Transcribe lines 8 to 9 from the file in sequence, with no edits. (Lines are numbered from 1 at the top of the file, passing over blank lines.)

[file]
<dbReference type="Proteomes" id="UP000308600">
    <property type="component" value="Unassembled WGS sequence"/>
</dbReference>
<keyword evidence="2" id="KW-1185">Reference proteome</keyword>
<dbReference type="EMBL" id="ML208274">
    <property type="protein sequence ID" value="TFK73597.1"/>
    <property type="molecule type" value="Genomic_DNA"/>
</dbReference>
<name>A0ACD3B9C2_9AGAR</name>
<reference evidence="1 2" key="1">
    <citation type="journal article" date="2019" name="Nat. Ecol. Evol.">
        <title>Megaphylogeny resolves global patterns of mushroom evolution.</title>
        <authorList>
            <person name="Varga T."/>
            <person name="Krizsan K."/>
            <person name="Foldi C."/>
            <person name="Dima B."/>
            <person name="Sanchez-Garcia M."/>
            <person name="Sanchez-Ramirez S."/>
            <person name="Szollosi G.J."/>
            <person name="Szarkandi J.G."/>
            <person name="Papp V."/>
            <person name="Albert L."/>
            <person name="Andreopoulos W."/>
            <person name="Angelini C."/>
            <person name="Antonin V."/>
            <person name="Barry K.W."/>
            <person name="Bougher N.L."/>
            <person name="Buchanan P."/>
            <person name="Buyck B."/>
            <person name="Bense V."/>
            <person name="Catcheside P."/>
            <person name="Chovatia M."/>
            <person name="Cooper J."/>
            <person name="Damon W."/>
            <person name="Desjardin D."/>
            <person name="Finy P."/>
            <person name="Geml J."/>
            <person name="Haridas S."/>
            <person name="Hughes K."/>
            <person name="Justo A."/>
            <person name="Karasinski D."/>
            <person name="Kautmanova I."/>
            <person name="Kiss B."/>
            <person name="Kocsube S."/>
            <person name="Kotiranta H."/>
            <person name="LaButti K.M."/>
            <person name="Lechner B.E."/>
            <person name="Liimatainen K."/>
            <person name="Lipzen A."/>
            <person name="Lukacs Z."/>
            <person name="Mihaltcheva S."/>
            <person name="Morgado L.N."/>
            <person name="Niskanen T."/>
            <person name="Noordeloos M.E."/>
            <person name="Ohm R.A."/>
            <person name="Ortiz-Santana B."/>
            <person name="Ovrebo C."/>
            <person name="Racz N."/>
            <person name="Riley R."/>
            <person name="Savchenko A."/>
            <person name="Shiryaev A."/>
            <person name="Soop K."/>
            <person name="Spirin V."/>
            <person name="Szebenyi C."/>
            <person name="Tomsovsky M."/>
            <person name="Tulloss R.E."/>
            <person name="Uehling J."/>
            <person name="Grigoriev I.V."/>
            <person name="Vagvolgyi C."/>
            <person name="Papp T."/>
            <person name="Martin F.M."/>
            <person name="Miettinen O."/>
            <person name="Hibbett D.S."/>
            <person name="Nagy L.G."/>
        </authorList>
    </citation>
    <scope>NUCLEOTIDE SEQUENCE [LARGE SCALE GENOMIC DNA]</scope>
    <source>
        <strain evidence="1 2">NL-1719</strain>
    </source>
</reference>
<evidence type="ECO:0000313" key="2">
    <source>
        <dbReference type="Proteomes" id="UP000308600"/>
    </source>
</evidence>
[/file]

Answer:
</dbReference>
<name>A0ACD3B9C2_9AGAR</name>